Local performers to take the stage for Vincentian musical in Ross Township
Lauren Sarazen couldn't be more pleased that “Seussical the Musical” will be her directorial debut with Vincentian Academy at the end of the month.
“I love the opening number, ‘Oh, the Thinks You Can Think,'” she said. “Everyone's in it, and it sets the tone. I can't stop smiling when they do it.”
She was a natural to step into the role once filled by the now-retired Ken Lutz. Sarazen had choreographed his later musicals. And knowing the students as she did, it was easy to cast the characters, who come from the world of Dr. Seuss books.
“The leads make them so real, even though their world is fantastical,” said Sarazen, explaining the set designers have outdone themselves, as well.
“Some of the designs are outrageous. They're large and crazy. It'll be a storybook on stage.”
The combination of the show, the set and student talent has put Sarazen, 25, of Ross Township, at ease.
“We have a knack of falling into our roles, and Lauren has a knack of picking,” said Emma Sciullo, a 17-year-old senior from Ross Township.
She'll has traded in last year's green face paint from her role as The Wicked Witch of the West from the production of “The Wizard of Oz” to become Seuss' Sour Kangaroo.
“She's a Tina Turner type,” Sciullo said about the creature that antagonizes the lovable Horton the elephant. “She's loud and in charge.”
And Sciullo has no trouble playing the sassy, abrasive character.
“I'm a wild person in general,” she said with her eyes flashing, “and I get to wiggle. That's the best part of it.”
But it's the singing that Sour Kangaroo does that Sciullo loves.
“I open and rip it,” she said, “like when football players come through the paper banner.”
Her voice is larger than she is.
No one else tried out for the role after Sciullo auditioned, the director said.
“I sound like me,” Sciullo said. “I don't sound like anybody else.”
Sciullo began vocal training as a preteen and later discovered she didn't quite fit as a member of a choir.
“I was louder than everybody else,” she said.
But with some songs, such as “Amazing Grace” or “How Great Thou Art,” she said, there's an immediate connection.
“Music I can feel, I can sing,” she said.
Senior Kristyna Finikiotis, 18, will close her high school acting career with the lead role of the Cat in the Hat.
“I don't play just the Cat in the Hat,” she said. “I play a doctor, a marshal, a manicurist, circus director and a reporter (the Cat takes on many roles).”
With a change of accessory and accent, she becomes them all. A practiced Katie Couric-style voice will help her play the reporter's part.
“My talents and abilities lead me to the crazy, fun roles,” she said. “I get to try new things.”
The Adams Township teen played the Scarecrow convincingly last year and put her own twist on the classic, one of her all-time favorites.
“She's never played a girl. She's always a gender-neutral character. She never gets to be pretty,” Sarazen said with a laugh.
Finikiotis enjoys the big dance numbers in “Seussical,” and she's looking forward to interacting with the audience.
“We break the fourth wall of the theater,” she said about talking to the audience, especially the children, and walking among them,” Finikiotis said.
“She'll invite them to take a more active part in the musical, such as helping to find the Cat's hat.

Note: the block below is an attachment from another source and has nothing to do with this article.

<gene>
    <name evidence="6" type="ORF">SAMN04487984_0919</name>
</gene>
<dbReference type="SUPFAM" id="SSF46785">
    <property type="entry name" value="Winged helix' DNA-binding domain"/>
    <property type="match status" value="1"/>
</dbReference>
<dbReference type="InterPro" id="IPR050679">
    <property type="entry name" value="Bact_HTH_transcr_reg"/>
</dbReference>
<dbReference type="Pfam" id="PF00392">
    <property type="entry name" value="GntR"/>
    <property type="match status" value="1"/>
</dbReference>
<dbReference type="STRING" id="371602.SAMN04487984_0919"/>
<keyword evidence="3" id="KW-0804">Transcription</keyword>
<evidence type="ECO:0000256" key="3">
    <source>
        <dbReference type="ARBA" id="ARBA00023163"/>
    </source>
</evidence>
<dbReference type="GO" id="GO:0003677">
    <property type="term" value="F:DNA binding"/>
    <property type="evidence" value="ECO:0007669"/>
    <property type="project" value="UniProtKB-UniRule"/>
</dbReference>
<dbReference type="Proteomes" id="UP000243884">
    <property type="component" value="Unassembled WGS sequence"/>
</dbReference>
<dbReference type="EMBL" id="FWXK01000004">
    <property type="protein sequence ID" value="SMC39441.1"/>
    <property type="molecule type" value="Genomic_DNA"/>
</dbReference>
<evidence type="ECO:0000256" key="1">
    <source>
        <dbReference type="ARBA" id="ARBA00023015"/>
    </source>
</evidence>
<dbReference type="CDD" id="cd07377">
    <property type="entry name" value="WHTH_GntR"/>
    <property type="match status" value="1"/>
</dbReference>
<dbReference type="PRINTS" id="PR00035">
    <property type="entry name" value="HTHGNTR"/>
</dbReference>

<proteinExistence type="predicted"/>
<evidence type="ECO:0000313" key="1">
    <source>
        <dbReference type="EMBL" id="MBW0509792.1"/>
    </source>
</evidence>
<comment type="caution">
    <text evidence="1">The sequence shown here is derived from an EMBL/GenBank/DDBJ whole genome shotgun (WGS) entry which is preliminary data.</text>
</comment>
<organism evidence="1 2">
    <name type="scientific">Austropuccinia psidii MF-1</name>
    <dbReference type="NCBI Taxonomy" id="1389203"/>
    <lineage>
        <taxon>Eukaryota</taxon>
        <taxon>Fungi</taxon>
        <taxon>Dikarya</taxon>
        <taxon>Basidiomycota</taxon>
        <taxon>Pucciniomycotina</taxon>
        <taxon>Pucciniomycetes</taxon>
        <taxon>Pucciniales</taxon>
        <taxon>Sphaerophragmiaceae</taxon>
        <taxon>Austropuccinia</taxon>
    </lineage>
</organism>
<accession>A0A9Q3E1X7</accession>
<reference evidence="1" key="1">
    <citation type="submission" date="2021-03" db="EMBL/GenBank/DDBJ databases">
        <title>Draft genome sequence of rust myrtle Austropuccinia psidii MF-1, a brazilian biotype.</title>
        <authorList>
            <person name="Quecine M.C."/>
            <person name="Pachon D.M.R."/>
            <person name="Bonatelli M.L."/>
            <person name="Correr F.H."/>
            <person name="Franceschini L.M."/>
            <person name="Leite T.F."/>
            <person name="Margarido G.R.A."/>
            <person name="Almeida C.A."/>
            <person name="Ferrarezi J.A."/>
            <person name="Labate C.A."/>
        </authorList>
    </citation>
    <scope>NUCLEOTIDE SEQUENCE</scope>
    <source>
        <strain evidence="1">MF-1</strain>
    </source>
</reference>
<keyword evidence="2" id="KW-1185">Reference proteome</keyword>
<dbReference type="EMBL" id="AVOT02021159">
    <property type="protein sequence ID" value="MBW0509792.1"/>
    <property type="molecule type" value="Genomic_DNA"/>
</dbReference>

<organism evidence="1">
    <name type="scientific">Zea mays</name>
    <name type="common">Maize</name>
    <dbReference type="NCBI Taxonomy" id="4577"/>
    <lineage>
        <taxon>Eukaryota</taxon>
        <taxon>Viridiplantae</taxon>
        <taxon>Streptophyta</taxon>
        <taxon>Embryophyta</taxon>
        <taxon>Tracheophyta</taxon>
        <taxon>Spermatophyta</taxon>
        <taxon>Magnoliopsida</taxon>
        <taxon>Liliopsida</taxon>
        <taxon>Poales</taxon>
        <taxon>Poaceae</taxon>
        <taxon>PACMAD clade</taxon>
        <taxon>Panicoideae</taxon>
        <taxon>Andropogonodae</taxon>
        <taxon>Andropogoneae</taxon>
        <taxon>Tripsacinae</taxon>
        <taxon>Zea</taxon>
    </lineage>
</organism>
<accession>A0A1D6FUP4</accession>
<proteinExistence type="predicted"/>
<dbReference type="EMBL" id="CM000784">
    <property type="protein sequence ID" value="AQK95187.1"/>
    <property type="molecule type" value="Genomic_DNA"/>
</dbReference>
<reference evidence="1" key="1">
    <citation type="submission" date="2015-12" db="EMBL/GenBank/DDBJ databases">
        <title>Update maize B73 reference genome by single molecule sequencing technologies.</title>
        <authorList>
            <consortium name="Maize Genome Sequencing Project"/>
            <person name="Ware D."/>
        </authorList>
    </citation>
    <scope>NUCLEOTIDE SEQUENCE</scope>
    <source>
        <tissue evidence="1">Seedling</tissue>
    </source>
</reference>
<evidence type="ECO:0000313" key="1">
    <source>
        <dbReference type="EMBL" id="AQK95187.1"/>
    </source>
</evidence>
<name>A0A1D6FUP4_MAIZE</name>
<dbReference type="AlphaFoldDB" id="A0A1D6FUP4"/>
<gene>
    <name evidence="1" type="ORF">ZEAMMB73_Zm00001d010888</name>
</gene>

“All the kids' favorite characters come to life,” she said, as the Cat leads the way.
Dona S. Dreeland is a staff writer for Trib Total Media. She can be reached at 724-772-6353 or firstname.lastname@example.org.
Show commenting policy
TribLive commenting policy
You are solely responsible for your comments and by using TribLive.com you agree to our Terms of Service.
We moderate comments. Our goal is to provide substantive commentary for a general readership. By screening submissions, we provide a space where readers can share intelligent and informed commentary that enhances the quality of our news and information.
While most comments will be posted if they are on-topic and not abusive, moderating decisions are subjective. We will make them as carefully and consistently as we can. Because of the volume of reader comments, we cannot review individual moderation decisions with readers.
We value thoughtful comments representing a range of views that make their point quickly and politely. We make an effort to protect discussions from repeated comments either by the same reader or different readers.
We follow the same standards for taste as the daily newspaper. A few things we won't tolerate: personal attacks, obscenity, vulgarity, profanity (including expletives and letters followed by dashes), commercial promotion, impersonations, incoherence, proselytizing and SHOUTING. Don't include URLs to Web sites.
We do not edit comments. They are either approved or deleted. We reserve the right to edit a comment that is quoted or excerpted in an article. In this case, we may fix spelling and punctuation.
We welcome strong opinions and criticism of our work, but we don't want comments to become bogged down with discussions of our policies and we will moderate accordingly.
We appreciate it when readers and people quoted in articles or blog posts point out errors of fact or emphasis and will investigate all assertions. But these suggestions should be sent via e-mail. To avoid distracting other readers, we won't publish comments that suggest a correction. Instead, corrections will be made in a blog post or in an article.
- Cranberry supervisors OK Easter Seals classrooms plan
- Seneca Valley Academic Games team has strong performance